Over the course of the next few days I’ll send you an email with a nature connection practice designed to help with stress and anxiety. They will be a mix of text and audio.
I use these practices on a daily basis myself as part of my own self-care routine. So I thought I would share them with you.
I talk about the importance of developing self-care routines in my introduction to the Pathways to Peace Stress and Anxiety course – click here.
My self-care practices need to be easy to do. They can’t take very long and more importantly they need to be gentle and effective. They need to support me being kind to myself.
So that’s what I will be sharing with you over the next few days. The same things I do to keep me calm and serene most of the time.
When I teach these practices on my courses, I tell people they are about: “getting out of your head and coming to your senses.”
Let me explain what I mean by that.
Whenever I experience stress and anxiety I find that my brain starts fizzing. I have obsessive and fixated thoughts. It’s extremely painful as it feels like I am going to snap. Often there is a lot of tension in my body. It’s very uncomfortable and I find myself agitated and anxious. I just don’t know what to do with myself and usually I end up locked into my brain with its obsessive thinking.
Does this sound familiar?
So each practice I will share with you is designed to do one thing. They are designed to bring you back into your body. Into the present moment. When this happens, I find I can handle my stress and anxiety pretty well.
As you may or may not know, when I came off drugs I spent time in a Buddhist recovery community in Thailand being taught mindfulness. Over the years I have adapted and incorporated some of what I learnt into my own approach to foraging and nature connection.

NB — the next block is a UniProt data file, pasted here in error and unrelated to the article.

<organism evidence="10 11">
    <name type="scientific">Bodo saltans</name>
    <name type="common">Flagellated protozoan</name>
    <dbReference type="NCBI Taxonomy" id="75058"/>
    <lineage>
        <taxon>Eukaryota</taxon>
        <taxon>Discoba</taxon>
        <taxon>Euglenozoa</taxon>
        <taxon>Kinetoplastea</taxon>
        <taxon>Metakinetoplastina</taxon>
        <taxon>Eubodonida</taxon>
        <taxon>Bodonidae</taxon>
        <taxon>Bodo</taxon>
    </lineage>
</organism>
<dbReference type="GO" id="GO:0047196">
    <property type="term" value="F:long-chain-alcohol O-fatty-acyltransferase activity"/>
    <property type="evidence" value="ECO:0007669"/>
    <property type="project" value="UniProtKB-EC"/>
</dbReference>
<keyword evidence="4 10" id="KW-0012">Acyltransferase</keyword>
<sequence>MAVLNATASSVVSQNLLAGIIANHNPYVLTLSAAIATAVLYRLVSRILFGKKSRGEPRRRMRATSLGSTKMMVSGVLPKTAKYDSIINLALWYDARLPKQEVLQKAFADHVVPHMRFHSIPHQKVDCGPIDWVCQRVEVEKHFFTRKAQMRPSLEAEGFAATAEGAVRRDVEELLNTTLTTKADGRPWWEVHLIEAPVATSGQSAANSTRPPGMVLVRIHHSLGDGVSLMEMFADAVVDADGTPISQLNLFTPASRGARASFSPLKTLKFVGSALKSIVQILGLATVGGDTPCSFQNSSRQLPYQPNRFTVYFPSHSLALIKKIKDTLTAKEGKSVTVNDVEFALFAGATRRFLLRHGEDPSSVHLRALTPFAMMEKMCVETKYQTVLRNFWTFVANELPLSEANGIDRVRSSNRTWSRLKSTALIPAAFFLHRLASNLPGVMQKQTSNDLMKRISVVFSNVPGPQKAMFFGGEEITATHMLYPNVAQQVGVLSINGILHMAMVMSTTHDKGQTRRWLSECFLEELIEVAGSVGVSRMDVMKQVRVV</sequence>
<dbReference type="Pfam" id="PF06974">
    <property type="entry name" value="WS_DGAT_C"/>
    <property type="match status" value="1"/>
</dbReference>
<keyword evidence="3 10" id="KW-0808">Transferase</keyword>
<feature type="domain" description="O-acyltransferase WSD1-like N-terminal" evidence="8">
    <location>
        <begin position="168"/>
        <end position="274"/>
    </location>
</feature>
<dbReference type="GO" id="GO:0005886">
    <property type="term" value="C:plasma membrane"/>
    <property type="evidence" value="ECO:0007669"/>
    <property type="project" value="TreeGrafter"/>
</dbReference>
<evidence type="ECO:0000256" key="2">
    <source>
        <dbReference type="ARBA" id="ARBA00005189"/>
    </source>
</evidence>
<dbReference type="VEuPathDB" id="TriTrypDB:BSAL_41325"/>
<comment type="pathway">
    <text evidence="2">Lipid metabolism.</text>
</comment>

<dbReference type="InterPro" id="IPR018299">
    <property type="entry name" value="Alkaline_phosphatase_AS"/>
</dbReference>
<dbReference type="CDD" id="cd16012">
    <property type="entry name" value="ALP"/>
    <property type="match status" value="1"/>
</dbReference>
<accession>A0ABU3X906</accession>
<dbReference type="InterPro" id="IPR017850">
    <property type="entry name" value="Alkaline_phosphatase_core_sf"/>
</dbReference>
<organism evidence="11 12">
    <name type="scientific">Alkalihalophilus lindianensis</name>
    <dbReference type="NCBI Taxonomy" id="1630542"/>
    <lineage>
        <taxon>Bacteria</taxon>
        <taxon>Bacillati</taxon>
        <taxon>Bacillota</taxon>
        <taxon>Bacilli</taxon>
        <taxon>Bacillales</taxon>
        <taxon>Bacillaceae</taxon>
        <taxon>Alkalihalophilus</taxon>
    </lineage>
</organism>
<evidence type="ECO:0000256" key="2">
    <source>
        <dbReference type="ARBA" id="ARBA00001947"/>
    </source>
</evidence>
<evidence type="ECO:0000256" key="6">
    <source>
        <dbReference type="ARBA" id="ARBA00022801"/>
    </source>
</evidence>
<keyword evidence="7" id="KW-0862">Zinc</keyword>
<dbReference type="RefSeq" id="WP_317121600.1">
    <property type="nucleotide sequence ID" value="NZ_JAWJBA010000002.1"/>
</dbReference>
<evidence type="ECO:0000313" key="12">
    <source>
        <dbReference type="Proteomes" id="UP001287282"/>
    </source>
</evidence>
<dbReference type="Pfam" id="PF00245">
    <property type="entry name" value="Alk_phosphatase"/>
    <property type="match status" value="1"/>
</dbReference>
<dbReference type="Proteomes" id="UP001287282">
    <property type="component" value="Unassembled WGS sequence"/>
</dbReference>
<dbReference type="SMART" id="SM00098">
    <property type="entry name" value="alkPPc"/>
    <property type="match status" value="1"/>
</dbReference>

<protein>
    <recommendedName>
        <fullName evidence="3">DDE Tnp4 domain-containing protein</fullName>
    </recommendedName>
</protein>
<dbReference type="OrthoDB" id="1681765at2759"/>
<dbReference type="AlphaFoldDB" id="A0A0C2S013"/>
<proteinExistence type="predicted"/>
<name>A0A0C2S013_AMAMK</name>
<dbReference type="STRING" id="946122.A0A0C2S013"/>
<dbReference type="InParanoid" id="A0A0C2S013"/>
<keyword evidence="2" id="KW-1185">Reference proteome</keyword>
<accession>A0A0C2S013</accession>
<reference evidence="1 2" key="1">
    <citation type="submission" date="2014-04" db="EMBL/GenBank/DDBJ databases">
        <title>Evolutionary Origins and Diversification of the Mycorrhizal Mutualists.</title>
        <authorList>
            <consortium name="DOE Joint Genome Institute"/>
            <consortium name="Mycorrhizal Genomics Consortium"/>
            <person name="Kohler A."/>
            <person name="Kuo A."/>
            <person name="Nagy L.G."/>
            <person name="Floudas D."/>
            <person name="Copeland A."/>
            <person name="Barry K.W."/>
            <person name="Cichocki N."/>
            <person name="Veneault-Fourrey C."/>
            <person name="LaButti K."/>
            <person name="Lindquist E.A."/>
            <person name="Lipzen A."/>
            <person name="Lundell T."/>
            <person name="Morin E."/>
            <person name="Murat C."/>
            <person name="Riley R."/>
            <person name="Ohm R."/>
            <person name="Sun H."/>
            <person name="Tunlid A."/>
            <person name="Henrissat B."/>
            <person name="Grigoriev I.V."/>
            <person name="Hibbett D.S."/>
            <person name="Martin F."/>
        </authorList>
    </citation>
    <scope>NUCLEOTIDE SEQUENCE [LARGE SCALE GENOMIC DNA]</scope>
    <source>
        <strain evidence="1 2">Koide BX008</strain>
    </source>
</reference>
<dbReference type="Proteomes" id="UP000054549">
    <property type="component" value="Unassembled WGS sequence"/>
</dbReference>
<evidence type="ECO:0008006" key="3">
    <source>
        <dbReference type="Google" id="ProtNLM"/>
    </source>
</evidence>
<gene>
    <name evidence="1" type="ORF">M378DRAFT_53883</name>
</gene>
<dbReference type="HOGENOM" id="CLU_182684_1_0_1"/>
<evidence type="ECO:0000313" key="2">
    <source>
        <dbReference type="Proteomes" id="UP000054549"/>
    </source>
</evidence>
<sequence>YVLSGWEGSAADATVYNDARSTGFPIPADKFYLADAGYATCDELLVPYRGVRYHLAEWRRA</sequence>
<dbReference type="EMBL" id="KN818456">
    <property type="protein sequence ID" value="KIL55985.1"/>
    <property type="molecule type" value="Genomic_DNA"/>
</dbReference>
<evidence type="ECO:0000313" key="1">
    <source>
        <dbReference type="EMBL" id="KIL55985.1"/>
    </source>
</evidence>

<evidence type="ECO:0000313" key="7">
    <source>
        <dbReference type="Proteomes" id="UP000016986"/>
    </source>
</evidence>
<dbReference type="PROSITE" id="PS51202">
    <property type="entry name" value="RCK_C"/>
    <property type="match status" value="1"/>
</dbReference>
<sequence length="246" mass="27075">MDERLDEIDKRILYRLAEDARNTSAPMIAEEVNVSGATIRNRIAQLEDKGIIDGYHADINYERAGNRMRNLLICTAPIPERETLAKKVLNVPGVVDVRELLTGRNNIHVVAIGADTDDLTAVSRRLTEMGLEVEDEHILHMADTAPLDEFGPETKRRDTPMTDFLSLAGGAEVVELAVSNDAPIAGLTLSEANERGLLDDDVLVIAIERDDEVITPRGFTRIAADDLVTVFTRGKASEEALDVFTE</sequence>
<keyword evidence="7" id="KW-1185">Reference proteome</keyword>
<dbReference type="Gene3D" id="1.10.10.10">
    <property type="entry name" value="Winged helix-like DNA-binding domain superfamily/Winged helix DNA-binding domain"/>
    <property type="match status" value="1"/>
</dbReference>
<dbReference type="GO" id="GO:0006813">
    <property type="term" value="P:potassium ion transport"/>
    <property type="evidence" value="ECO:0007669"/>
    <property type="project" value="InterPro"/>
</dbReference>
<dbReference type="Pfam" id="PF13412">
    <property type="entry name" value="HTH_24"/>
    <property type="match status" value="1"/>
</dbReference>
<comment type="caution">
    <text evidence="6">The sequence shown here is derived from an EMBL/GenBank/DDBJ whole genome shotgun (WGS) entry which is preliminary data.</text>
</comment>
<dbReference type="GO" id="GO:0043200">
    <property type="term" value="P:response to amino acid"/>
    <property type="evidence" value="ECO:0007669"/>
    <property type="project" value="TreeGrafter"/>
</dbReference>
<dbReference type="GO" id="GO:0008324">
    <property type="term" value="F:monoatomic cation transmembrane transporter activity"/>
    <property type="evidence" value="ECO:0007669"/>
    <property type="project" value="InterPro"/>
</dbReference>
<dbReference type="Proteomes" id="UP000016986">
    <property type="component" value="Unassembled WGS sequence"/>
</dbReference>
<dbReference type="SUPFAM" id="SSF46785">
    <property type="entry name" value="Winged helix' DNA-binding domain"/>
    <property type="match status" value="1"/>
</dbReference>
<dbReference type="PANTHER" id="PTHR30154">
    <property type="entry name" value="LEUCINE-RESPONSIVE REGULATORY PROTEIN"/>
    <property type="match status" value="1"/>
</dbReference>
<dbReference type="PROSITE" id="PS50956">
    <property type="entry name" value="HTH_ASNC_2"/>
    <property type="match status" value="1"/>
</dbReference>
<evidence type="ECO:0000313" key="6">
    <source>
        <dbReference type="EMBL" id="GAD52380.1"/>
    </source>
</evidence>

I’ve also developed other sensory-based practices. In its essence what I teach could be called Wild Wellbeing. Restoring connection to ourselves and the ecosystem.
Today’s exercise is really simple. It’s not so much a sensory/somatic exercise, I’ll teach you some of those later on.
Today (or tomorrow morning) I encourage you to spend some time writing. This is writing just for you. No-one needs to see it and I suggest you not share it with anyone else. Don’t even tell anyone you are doing it, unless of course you want to.
This exercise is private time for you and you alone.
You can write in a notebook with a pen or pencil. You can write on a computer in a blank document or note. It doesn’t matter what you use to get the words out.
What is important is to get them out of your head and externalised onto something.
Call it journalling. Call it morning pages. Call this process whatever you want. It doesn’t really matter.
There is also absolutely no right or wrong way to do this exercise. You’re in charge.
To give you some context, let me tell you how I do it.
Each morning I’ll get up and make myself a cup of tea. Then I will sit quietly with myself. How long is not important. What is important is that I sit with myself.
I don’t turn on my phone, however much I might yearn to. I just look out of my living room window. It’s not about meditating. It’s about sitting and feeling my body. Noting how I feel. Then after a little while, usually when I’ve finished my cup of tea I get up and sit at my desk and start writing.
I place no time limit on it. Some days I’ll write for just five minutes. Other days I might be scribbling for over half an hour.
When I first started this practice I barely wrote 100 words. Be gentle with yourself. You simply write as many words as you write.
It could be one word or a thousand. The benefit of this practice comes by doing it. And the end result is not relevant. Just tumble the words out of your head in whatever way they choose to come.
Forget spelling correctly. Forget grammar. Forget how to write correctly. Just write.
Enjoy this. I find it very calming.
To receive the nature connection mini-class via email, simply fill out the form below.
P.S. Click here to watch my introduction to the Pathways to Peace Stress and Anxiety Course.